Friday 12 July 2024
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Nottingham

‘City skyline to change’ as 17-storey student tower in Nottingham gets the green light

A 17-storey tower of student flats has been given the green light.

Nottingham City Council planners agonised over whether the building was too tall, and whether the student housing market was becoming saturated, before permitting it.

The building, which is also seven and twelve storeys in place, will sit on a former factory site at the junction of Wilford Road and Traffic Street.

It will offer 395 student rooms and has been proposed by a company called Jensco (Wilford Road) Limited.

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On Wednesday (June 19) the council planning committee was shown artists’ impressions of how it would change the skyline from Nottingham Castle, around a quarter of a mile away.

Councillor Kevin Clarke (Ind) said: “I don’t see the advantage of that building standing in front of the castle.

“There are comments from Historic England and the Civic Society about it obstructing the views – to me, it’s all negative.”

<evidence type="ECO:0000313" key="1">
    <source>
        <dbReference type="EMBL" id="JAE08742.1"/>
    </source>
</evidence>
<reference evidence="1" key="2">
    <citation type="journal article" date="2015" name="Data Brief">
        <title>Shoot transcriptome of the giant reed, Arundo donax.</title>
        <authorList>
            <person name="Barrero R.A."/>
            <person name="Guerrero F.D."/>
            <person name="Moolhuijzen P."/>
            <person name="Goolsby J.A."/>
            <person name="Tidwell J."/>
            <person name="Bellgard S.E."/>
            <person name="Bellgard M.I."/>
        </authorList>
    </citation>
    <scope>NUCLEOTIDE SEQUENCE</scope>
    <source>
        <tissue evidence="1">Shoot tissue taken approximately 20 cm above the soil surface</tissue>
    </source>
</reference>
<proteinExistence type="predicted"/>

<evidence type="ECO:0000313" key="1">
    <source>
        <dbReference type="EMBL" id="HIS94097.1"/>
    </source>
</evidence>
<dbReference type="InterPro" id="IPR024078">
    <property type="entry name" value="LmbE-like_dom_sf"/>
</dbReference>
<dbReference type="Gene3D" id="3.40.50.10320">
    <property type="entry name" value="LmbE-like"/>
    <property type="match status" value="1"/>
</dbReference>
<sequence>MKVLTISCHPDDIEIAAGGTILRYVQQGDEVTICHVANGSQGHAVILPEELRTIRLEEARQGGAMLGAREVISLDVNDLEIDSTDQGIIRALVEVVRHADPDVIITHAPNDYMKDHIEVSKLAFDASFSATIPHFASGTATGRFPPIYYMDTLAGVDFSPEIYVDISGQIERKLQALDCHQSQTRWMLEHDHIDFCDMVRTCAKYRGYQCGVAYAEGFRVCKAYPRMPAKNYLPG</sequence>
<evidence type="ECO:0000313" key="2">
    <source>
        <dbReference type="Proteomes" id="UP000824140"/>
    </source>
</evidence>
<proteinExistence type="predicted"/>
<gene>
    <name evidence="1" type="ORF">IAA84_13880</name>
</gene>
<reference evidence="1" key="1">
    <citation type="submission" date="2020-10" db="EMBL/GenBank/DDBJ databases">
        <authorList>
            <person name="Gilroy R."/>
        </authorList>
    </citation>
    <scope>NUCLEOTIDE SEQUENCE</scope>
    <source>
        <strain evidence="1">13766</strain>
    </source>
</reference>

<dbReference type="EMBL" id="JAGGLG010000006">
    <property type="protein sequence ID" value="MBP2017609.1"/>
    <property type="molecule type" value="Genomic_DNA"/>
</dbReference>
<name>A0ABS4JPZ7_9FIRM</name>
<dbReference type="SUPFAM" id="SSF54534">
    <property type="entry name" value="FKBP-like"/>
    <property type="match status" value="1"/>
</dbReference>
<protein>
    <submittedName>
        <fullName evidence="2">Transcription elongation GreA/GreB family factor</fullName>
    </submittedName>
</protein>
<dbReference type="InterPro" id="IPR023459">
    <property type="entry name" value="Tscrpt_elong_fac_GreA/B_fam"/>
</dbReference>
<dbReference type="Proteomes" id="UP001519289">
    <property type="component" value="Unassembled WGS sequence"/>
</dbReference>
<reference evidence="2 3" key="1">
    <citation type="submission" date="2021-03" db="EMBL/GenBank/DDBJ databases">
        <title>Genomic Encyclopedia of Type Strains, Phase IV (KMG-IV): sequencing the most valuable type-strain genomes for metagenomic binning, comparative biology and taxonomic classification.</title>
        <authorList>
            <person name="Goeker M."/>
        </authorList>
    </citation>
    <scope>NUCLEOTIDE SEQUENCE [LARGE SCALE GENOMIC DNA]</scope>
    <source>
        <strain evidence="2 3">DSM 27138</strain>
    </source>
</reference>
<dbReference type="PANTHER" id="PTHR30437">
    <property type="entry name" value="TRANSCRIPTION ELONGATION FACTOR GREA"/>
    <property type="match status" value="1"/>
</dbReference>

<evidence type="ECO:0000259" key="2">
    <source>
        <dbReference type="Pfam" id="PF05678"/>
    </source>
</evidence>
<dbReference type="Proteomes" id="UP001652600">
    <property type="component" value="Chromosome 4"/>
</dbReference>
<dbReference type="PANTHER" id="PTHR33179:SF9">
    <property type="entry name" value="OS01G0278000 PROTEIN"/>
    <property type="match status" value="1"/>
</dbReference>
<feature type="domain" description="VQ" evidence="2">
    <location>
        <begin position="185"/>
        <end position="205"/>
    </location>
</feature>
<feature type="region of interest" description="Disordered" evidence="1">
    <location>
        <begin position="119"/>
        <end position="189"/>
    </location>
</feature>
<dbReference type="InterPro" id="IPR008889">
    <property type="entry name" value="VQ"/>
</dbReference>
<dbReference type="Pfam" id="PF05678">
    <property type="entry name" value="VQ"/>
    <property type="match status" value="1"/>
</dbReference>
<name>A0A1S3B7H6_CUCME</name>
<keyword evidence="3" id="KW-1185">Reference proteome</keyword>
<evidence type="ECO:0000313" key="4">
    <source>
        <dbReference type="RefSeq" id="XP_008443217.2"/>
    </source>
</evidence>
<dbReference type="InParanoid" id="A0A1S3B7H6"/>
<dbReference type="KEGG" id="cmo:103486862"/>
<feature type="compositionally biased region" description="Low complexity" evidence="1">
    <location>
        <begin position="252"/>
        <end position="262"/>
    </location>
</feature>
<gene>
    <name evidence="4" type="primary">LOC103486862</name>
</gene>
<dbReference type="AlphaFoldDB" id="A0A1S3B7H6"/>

Councillor Graham Chapman (Lab) agreed said it was “four storeys taller than I would like”.

He added: “The number of students is in decline. I wonder whether their business model is pushing [the building] higher than it needs to be.

“However, having students in the city is an export – we are selling education. Students are keeping city centre retail going.”

The council’s planning officers said that they deemed it acceptable to have one high-rise building given the height of others in that area had been carefully restricted.

It is the final brownfield site on Traffic Street, which has been regenerated from an industrial area into a student housing hub.

This plot was once used by Boots as offices and a laboratory, and was cleared in 2008.

Councillor Kirsty L Jones (Lab) said: “I’m not squeamish about the height, and we really need residential accommodation of any type.”

Some argued that they would much rather see traditional family homes go up instead.

Councillor Faith Gakanje-Ajala (Lab) said: “I struggle to understand the student accommodation model in Nottingham.

“Small families are socially excluded. Homeless families are being placed outside of Nottingham because of the shortage.”

Councillors were advised that purpose-built student housing would relieve pressure on traditional homes, which could be converted back for family use.

Negotiations for the apartment building have been going on for five years, with the small space making the area difficult to develop.

The developer has agreed to pay £850,000 towards affordable housing in the area.

The plans were passed after all voted in favour except for Councillor Clarke, who voted to refuse it.

•  Almost 600 student flats approved on former John Player site in Nottingham

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